After multiple unusually dry years across the western, southern and central United States, more than 80% of California is now in a state of extreme or exceptional drought, according to the U.S. Drought Monitor. An average of nearly 90% of Bakersfield, Calif., has been in a state of exceptional drought over the first seven months of 2014, more than any other large urban area.
Based on data provided by the U.S. Drought Monitor, a collaboration between academic and government organizations, 24/7 Wall St. identified large U.S. urban areas that have been under persistent, serious drought over the first seven months of this year. The Drought Monitor measures drought by five levels of intensity: from D0, described as abnormally dry, to D4, described as exceptional drought. For the first time in the Drought Monitor’s history, 100% of California is under at least severe drought conditions, or D2. It was also the first time exceptional drought of any kind — the highest level — has been recorded in the state.
Unlike last year, when the large urban areas with the worst drought were either in Colorado, Texas or New Mexico, this year they are all in California. Further, while last year exceptional drought covered no more than 72% of any of the urban areas with the worst drought, this year exceptional drought covers at least 75% of all the urban areas on our list.
Brad Rippey, a meteorologist at the U.S. Department of Agriculture (USDA), explained that nearly all of the state’s rain falls “from late autumn into the spring, so once you get past April, California is pretty much locked in with drought.” While drought in the state tends to be seasonal, the situation this year is far from normal.
California Governor Jerry Brown declared a statewide drought emergency in January, and conditions have not been this dry since the mid to late 1970s. Mark Svoboda, climatologist at the National Drought Mitigation Center at the University of Nebraska-Lincoln and author of the Drought Monitor, described the state’s multiyear dry spell as a “once in a generation type of drought,” and one of the three worst droughts in over a century.
While the level of drought this year is alarming, it has not come as a surprise. Atmospheric pressure over the Northeastern Pacific Ocean has remained persistently high the past several years, preventing winter storms from reaching California. The infamous “Ridiculously Resilient Ridge” — a pressure region in the Pacific Ocean — has acted as an “invisible dome that just doesn’t let moisture come into California,” Svoboda said. This has led to “two consecutive winters of very low snowpack, higher temperatures, and early melts.”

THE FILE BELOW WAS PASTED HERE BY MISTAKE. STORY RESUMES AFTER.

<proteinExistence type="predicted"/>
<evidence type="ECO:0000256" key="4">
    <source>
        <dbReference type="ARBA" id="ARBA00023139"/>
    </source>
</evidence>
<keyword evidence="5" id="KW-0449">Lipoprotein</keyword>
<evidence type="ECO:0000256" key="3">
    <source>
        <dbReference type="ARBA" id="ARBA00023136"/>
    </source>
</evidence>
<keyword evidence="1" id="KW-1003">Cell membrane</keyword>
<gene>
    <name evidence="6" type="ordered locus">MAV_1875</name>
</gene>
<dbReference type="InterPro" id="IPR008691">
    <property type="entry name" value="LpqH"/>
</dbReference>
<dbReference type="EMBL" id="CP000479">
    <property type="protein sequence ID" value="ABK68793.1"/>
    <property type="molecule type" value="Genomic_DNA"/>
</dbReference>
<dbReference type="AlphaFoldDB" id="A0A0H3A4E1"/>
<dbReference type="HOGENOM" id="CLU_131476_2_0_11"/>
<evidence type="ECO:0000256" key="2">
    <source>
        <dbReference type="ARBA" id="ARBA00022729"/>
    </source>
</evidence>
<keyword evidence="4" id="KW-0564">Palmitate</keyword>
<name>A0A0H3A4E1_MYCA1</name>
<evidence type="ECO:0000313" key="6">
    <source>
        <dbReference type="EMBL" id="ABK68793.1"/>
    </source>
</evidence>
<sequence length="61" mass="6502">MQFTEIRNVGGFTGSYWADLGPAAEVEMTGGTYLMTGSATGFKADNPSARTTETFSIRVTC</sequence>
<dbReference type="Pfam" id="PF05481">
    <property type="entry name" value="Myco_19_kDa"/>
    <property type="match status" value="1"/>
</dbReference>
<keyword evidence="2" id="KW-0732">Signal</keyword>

Despite the water crisis, California is coping exceptionally well. According to Svoboda, the state’s water supply is 20% greater than what it was during the 1970s’ drought, “which is pretty remarkable because they’ve doubled [in] population.”
At any rate, such extreme drought conditions have had ripple effects on the state’s environment and local economies. California has a dry season and a fire season, Svoboda noted. With the drought, however, the state is dealing with a “year-round fire season instead of a seasonal fire season,” which obviously puts an enormous strain on not just water supplies, but everything else that goes into fire-fighting operations.
According to a recent University of California study, the drought will cost the state an estimated $2.2 billion and more than 17,000 jobs. The economic impact will be even higher in California’s Central Valley, where many of the cities with the worst drought conditions are located. The Central Valley is known for its vibrant agricultural industry, which is also a primary source of specialty crops such as fruits and nuts for the nation.
Rippey added that agriculture is just one of several industries affected by the drought. The tourism and recreational industries, as well as any business relying on hydroelectric power, are also under considerable strain.
As a result of the severely dry conditions, nearly all urban areas in California have made considerable water conservation efforts. These measures usually include mandatory limitations on water consumption, rationing, reallocations of water to the most essential crops, and distribution of guidelines for everyday water use, for example.
The U.S. Drought Monitor is produced by the National Drought Mitigation Center at the University of Nebraska-Lincoln, the USDA and the National Oceanic and Atmospheric Administration (NOAA). 24/7 Wall St. identified the 10 urban areas with populations of 75,000 or more where the highest percentages of the area was under “exceptional” drought conditions in the first seven months of 2014. All data are as of the week ending July 15.
These are the cities running out of water.
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